Years of Wrist Tendonitis, Ice Dipping Really Helps

Hi there, I've had pains in my wrist for years and it is aggravated from long sessions of being on the computer and doing repetitive or constant tasks requiring the strength of my wrists and forearms. I found your site and tried ice dipping. Today will be my 7th ice dip, a week since I tried it.

So far it has stopped the pain except for one night (on Saturday, I'm typing this on a Tuesday) when I was on the computer far too long.

On that night, merely swinging my arms would produce the pains in my wrists.

My question is, what should I do after I ice today, is there anything I can do to help from keeping this problem coming back again?

I'm afraid I may have reset the 7 day clock by aggravating my wrists again on Saturday.

If the pains do come back, should I ice dip for a week, should I just try to stop typing so much?

I am just worried that my wrists are permanently damaged and that this pain will become constant and irreversible.

There has to be some behavior i can change so I wont create the same problem that gave me wrist Tendonitis in the first place.


Joshua Answers:

Hello there.

I'm glad (and not surprised) that the Ice Dipping is working.

So for you specifically, it's clearly a reliable way to keep pain levels down. It may not be a 'fix', but then, you're doing a lot of the exact same repetitive motion which continually irritates your Pain Causing Dynamic.

So you can keep ice dipping, and doing the same activities. It will stabilize, or get better to some degree.

It depends on how much you ice dip, how often you ice dip, and how much continual irritation you put on your arms.

There are also nutritional elements too.

I would get and start working with Reversing Wrist Tendonitis program.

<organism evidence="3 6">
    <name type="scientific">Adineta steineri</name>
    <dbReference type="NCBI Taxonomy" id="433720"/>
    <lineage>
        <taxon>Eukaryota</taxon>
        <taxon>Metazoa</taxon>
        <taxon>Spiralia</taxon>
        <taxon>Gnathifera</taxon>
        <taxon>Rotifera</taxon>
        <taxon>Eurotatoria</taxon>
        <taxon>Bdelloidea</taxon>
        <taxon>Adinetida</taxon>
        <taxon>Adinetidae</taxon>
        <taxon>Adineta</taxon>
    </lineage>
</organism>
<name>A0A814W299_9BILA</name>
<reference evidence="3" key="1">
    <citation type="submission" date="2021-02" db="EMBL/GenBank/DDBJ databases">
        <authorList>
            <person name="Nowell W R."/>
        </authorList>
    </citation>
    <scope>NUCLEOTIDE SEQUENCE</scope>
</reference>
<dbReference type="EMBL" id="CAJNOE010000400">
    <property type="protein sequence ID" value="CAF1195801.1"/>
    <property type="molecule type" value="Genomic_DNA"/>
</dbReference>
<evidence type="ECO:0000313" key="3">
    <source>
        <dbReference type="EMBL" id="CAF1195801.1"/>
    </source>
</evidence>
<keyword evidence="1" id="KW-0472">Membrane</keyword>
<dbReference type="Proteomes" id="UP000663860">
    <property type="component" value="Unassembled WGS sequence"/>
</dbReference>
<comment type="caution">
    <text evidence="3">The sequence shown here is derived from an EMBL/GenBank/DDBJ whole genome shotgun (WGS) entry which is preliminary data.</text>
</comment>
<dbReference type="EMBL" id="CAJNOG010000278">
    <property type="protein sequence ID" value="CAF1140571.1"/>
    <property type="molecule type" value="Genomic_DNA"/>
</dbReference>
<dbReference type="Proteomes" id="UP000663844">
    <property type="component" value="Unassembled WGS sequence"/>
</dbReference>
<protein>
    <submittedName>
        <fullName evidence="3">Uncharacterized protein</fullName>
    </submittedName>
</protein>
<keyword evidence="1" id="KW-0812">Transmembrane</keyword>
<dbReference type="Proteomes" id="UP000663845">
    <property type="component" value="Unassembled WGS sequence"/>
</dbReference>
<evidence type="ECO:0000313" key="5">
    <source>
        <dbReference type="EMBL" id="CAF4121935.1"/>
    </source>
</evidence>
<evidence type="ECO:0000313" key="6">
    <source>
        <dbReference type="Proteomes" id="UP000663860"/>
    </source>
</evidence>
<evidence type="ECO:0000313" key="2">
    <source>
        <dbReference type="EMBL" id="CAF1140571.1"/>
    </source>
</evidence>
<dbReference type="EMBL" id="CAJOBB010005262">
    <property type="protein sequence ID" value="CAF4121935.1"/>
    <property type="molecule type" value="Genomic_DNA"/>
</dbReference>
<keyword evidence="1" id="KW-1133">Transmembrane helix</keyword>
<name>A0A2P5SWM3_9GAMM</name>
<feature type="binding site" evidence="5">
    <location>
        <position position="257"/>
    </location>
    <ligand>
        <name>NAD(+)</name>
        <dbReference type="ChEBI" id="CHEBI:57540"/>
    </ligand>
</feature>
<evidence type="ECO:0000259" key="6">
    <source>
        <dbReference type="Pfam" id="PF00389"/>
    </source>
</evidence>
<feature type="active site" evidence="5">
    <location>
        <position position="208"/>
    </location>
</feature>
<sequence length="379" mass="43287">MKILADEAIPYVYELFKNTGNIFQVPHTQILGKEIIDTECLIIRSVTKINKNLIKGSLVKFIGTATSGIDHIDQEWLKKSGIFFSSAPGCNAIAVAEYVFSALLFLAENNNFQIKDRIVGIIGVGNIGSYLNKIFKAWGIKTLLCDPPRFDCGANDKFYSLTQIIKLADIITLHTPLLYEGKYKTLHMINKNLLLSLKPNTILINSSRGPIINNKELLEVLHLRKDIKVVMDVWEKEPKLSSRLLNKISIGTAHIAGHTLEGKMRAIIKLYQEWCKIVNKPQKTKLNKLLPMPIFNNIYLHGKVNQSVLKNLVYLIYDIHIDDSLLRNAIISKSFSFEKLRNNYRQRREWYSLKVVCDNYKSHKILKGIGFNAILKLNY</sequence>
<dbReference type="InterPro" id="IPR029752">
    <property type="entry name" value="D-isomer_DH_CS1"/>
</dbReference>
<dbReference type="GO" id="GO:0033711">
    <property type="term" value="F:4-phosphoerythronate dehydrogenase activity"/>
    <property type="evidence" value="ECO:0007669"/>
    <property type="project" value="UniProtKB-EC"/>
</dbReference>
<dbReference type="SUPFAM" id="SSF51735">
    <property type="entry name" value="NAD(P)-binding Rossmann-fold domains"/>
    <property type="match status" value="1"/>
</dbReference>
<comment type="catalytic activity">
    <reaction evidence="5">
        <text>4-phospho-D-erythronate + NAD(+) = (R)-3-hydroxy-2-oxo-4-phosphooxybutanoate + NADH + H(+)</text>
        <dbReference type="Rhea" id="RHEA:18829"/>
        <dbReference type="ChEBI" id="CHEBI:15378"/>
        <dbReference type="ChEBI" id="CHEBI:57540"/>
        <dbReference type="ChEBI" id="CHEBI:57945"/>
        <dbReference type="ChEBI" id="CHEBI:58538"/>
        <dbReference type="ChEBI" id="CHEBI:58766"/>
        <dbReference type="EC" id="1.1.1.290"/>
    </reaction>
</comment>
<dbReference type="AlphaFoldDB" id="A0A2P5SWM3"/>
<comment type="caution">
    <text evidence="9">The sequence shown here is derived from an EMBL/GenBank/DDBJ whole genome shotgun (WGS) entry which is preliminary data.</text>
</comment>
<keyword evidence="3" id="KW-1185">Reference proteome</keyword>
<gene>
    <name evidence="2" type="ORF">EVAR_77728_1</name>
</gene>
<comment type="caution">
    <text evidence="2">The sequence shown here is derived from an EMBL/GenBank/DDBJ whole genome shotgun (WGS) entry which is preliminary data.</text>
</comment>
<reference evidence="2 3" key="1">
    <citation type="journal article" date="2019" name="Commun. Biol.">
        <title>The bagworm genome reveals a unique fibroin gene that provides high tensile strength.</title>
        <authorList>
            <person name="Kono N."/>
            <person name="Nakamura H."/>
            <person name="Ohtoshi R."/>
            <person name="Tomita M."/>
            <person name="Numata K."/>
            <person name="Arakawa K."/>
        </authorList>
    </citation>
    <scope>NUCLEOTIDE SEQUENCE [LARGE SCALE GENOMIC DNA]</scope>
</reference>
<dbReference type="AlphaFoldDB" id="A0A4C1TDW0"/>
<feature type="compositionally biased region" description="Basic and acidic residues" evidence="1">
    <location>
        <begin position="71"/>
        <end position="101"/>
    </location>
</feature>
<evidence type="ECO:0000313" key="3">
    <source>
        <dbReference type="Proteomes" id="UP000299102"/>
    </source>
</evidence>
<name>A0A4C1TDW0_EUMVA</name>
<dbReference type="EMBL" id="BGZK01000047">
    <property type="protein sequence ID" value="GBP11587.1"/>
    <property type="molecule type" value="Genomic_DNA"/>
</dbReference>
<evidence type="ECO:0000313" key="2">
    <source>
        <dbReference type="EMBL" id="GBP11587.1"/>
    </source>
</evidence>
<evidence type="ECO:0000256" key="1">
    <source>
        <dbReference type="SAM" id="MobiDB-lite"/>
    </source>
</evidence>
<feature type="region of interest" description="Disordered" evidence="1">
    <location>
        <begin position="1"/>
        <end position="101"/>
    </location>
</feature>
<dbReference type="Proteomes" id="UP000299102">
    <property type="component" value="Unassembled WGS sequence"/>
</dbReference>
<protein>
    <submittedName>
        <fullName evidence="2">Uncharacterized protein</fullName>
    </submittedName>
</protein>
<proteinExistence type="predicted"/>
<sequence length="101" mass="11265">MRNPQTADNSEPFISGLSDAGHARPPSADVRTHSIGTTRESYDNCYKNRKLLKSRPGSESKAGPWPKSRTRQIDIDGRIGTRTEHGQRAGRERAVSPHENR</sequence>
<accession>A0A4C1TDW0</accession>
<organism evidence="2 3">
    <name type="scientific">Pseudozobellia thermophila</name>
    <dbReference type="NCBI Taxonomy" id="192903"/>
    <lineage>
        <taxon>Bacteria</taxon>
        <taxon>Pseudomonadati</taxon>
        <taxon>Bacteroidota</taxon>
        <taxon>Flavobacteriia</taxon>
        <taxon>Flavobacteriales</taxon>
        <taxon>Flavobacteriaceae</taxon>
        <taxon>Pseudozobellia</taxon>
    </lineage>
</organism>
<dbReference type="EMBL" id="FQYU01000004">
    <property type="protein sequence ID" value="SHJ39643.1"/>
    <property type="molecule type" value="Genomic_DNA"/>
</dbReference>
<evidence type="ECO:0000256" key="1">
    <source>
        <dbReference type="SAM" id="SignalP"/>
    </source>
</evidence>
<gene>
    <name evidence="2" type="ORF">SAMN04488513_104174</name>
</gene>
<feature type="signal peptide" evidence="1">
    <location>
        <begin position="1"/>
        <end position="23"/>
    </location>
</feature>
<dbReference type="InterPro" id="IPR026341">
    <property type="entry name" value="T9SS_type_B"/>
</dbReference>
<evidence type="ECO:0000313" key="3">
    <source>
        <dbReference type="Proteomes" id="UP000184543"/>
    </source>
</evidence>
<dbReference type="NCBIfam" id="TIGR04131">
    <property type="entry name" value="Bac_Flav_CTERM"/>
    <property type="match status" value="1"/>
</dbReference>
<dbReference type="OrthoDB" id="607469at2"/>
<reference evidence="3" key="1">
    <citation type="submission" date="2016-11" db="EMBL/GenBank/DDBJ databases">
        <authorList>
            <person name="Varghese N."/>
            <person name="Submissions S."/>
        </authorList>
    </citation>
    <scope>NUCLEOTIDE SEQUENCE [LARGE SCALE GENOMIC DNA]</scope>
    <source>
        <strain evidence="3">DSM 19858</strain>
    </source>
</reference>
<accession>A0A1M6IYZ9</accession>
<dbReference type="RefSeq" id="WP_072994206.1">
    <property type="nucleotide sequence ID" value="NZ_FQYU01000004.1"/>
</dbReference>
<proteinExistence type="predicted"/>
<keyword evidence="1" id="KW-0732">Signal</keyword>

* Increase your protein intake.

* Supplement with Magnesium for Tendonitis.

* More water intake too.

* Regularly and frequently shift your ergonomics at your keyboard. Shift mouse sides. Shift chair heights and angles and such. Get a different keyboard and alternate between the two.

'Permanent' is an interesting concept. Yes, it will continue to hurt and likely get worse as long as you continue to use your hands like you do. YOu're not broken, or even injured, just TOO TIGHT.

Chronic tightness causes problems, as you are experiencing.

And by the way, the 7 days thing is just a time frame to learn what happens with 7 days of steady ice dipping. Now you know whether you need to ice dip more, or less, etc.

Also, make sure the water is ICE cold.

KEEP ICE DIPPING. You need to overwhelm the chronic (and acute, it sounds like) Process of Inflammation.

So that was a lot all thrown at you all at once. Digest as necessary.

More questions, more answers.

Please reply using the comment link below. Do not submit a new submission to answer/reply, it's too hard for me to find where it's supposed to go.

And, comments have a 3,000 character limit so you may have to comment twice.

Joshua Tucker, B.A., C.M.T.
The Tendonitis Expert

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Jun 02, 2014
How long should you Ice dip for?
by: Anonymous

Hi there,

Sorry for posting on an older thread but I was wondering how long should you ice dip your hands for? The longer the better?

Thanks a lot for any response.



Joshua Comments:

Hi Anonymous.

As per the How To Reduce Inflammation, 10-20 seconds.

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